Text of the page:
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The Long-Term Effects of Sleep Apnea

Submitted by New Jersey Snoring Solutions on Thu 12/24/2015 - 09:00

Your sleep apnea is not only preventing you (and possibly your family) from getting a good night’s rest — it is also putting you at risk of serious health complications. In this blog post, Dr. Ivan Stein and the team at New Jersey Sleep Apnea Solutions explain these risks and what you can do to lower them.

Anxiety and Depression

Disordered sleep patterns deeply affect a person physically, mentally and emotionally. Research has shown a link between obstructive sleep apnea and depression and anxiety. One study from a Stanford researcher found that people with depression were five times more likely to suffer from sleep apnea. Other research suggests that the frequency of anxiety is higher in people with sleep apnea than in the general population.

Poor Performance at Work or School

In an environment like the workplace or school, it is essential to be able to think and process information as acutely as possible. Not getting quality sleep may hamper academic and professional performance. Without the proper rest, the brain is less alert and may experience problems with memory and other cognitive functions.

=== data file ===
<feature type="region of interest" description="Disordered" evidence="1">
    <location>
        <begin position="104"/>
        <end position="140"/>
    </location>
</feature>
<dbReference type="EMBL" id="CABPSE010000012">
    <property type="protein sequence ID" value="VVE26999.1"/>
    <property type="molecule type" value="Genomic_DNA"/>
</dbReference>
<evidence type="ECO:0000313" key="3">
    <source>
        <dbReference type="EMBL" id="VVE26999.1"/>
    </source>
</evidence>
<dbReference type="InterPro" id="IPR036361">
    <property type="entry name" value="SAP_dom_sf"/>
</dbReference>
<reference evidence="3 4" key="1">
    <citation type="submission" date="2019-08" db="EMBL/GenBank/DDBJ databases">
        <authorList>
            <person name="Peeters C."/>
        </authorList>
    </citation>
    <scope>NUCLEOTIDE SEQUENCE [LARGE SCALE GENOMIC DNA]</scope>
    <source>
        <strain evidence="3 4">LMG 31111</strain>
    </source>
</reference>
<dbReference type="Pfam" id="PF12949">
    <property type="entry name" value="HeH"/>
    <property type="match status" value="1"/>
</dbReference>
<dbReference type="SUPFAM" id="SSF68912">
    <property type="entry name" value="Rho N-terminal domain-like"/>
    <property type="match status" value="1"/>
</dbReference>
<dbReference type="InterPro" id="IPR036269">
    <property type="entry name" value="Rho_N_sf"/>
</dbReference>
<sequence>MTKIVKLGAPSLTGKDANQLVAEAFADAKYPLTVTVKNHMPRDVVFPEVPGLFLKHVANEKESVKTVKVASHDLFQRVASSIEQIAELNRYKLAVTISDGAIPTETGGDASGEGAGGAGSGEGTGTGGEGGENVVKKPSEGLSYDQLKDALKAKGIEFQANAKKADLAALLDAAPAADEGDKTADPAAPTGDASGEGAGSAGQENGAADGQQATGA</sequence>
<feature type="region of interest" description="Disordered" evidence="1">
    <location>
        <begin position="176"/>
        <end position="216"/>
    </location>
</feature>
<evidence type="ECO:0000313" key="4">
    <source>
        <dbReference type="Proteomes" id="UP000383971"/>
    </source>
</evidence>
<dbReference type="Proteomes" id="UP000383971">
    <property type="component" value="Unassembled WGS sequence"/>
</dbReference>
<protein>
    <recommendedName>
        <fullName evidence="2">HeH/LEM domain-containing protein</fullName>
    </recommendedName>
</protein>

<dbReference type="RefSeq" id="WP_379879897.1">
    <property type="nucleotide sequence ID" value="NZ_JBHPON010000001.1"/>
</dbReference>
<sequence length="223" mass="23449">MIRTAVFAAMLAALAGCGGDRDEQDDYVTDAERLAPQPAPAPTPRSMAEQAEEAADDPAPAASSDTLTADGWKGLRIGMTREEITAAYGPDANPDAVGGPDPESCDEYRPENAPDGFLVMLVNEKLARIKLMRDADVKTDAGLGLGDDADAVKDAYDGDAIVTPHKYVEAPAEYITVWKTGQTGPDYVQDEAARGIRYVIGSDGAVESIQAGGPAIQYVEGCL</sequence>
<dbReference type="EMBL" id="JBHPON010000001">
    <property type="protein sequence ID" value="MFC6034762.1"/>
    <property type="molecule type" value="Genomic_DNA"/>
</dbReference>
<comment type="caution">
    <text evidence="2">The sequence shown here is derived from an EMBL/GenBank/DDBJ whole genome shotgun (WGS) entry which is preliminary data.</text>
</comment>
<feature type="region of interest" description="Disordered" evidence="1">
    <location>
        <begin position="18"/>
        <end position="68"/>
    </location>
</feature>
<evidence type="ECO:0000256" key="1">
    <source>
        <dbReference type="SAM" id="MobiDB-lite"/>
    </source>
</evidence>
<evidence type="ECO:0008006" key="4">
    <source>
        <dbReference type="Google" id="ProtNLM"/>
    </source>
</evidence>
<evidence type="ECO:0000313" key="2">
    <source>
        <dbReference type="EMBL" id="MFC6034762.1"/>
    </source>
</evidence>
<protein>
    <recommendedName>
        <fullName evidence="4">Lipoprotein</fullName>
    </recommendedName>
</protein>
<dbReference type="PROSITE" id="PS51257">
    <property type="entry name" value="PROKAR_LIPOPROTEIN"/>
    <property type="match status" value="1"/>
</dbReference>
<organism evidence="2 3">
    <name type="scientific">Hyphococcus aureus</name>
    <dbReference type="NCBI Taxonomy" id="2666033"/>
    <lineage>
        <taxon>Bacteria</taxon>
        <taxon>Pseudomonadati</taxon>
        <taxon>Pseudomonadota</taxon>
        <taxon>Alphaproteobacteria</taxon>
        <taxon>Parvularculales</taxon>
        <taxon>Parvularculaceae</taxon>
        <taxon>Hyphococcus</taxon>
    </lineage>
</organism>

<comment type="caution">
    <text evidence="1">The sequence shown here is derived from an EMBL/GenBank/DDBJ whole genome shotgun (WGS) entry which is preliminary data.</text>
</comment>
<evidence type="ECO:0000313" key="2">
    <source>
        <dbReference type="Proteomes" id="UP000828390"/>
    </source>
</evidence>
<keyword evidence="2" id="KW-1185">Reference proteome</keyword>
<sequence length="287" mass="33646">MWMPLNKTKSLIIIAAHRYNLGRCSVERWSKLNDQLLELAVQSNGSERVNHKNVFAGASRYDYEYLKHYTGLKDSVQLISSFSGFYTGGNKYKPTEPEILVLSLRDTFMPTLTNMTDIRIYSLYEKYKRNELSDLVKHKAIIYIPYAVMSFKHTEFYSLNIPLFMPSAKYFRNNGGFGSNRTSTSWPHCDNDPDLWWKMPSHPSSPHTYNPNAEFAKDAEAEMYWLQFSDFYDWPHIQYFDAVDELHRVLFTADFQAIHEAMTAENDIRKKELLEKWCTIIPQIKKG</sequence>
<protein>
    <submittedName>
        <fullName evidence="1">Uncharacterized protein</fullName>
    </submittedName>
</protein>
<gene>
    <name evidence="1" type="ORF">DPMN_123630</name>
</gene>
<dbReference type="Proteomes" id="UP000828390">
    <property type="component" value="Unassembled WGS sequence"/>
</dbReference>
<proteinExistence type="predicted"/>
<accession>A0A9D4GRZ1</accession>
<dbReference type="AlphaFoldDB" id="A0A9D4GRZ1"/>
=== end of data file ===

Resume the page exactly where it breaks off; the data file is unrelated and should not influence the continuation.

Having sleep apnea makes it more difficult to lose weight. One of the reasons for this is that it increases the body’s production of the hunger hormone (ghrelin), which raises cravings for unhealthy foods. Also, being chronically tired makes it harder for the body to turn food into energy, thus leading to weight gain.

Accidents on the Job or the Road

Excessive daytime drowsiness is a contributing factor in many motor vehicle accidents. The National Highway Traffic Safety Administration attributes at least 100,000 car accidents per year to drowsy driving. Industrial workers that are sleep-deprived can also be clumsier on the job, which can cause serious workplace accidents.

Heightened Risk of Heart Disease, Stroke and Diabetes

Untreated obstructive sleep apnea heightens the risk of serious, life-threatening health conditions. Individuals with obstructive sleep apnea are more likely to have heart attacks, stroke, high blood pressure and diabetes. Studies have also shown that the mortality rate is four times higher amongst sleep apnea patients than it is with patients that do not have sleep apnea.

Get Tested and Treated Today

If you feel very tired and drowsy during the day — or your family has pointed out that you snore, gasp or choke at night — it is time to get tested for sleep apnea. If you receive confirmation of diagnosis, the next step is to contact our team at New Jersey Sleep Apnea Solutions. We can help formulate a plan of treatment and put you on the path to better health and happiness. Call us at (855) WHY-SNORE or (855) 949-7667.